Methodology

Study design and study participants

This study used data on 794 older adults from a previous community-based cross-sectional study conducted in the rural municipalities of two districts of eastern Nepal- Morang and Sunsari. According to the most recent census, which dates back to 2011 [3], with a total of 213,997 households in 1,855 Sq. Km., Morang district had a total population of 965,370, of which 8.2 % were 60 and older. Similarly, in Sunsari districts, there were a total of 162,407 households in a total area of 1,257 sq. Km. and included a total population of 763,487, of which 7.5 % of the population was 60+. Details of the study design are available somewhere else [14, 27]. Briefly, data were collected between January and April in 2018 using a multi-stage cluster sampling technique. First, four rural municipalities from each district were randomly selected, followed by a random selection of five wards in each municipality. From the list of eligible subjects in each municipality, study participants were randomly selected. Inclusion criteria included Nepali nationals age ≥ 60 years and residents of the study area for at least a year. Data were collected by semi-structured face-to-face interviews in Nepali.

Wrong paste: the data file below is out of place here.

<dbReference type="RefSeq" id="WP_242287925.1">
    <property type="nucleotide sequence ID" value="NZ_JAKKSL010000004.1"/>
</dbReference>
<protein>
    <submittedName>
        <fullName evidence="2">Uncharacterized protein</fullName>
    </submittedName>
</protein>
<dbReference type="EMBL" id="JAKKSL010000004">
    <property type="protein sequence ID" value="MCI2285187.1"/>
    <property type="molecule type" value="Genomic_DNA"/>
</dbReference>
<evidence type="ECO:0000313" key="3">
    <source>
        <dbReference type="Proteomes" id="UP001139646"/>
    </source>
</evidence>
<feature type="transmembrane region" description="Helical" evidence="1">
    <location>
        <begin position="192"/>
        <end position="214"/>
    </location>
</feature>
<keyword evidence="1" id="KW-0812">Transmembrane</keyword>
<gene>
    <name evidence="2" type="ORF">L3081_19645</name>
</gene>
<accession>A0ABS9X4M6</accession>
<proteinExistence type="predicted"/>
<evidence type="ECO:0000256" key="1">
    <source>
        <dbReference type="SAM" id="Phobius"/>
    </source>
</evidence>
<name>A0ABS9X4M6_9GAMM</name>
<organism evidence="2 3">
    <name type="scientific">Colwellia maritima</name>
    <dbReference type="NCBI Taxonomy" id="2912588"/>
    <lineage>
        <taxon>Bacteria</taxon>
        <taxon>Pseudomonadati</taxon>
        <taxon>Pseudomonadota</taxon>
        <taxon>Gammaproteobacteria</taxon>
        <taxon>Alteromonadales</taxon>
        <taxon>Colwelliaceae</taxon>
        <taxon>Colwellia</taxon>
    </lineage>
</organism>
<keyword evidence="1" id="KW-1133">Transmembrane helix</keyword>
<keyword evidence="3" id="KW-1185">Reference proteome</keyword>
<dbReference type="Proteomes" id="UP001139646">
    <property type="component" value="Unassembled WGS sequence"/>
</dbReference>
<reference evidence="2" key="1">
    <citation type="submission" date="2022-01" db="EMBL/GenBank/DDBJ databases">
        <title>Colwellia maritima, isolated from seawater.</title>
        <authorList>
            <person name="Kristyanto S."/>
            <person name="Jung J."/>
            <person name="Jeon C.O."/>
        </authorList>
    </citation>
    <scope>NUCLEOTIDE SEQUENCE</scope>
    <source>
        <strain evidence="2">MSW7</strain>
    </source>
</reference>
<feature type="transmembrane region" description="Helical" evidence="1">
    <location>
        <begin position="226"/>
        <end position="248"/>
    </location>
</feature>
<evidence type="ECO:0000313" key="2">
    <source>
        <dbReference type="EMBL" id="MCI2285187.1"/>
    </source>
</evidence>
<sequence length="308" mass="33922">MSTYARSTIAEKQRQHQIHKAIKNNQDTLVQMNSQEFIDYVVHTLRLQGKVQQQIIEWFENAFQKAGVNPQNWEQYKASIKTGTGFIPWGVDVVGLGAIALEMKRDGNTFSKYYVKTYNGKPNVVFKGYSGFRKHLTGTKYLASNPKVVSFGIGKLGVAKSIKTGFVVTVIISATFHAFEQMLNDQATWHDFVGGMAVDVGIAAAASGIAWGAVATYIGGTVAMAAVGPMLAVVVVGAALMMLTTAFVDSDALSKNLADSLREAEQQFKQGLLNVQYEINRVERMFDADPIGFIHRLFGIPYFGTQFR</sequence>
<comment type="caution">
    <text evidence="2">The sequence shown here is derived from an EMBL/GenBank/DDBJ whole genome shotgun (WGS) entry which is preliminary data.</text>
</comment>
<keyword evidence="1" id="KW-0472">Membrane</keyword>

Study variables

Dependent variable

Functional status, the outcome variable, is defined in terms of ADL, measured using Barthel Index [28] that assess participants’ independence or dependence on ten everyday activities such as feeding, bathing, dressing, grooming, bowel and bladder control, toilet use, transfers, mobility, and stairs use (Supplemental Table 1). Notably, the index indicates what a patient does and not what a patient could do. The cumulative score for Barthel Index ranges from 0 to 100; a score of > 60 was considered as good functional status (that indicates greater ability to perform everyday tasks without assistance), and ≤ 60 indicates the poor functional status (or greater dependence to perform everyday tasks). The Cronbach alpha for the Barthel Index in the current study was 0.82.

Independent variables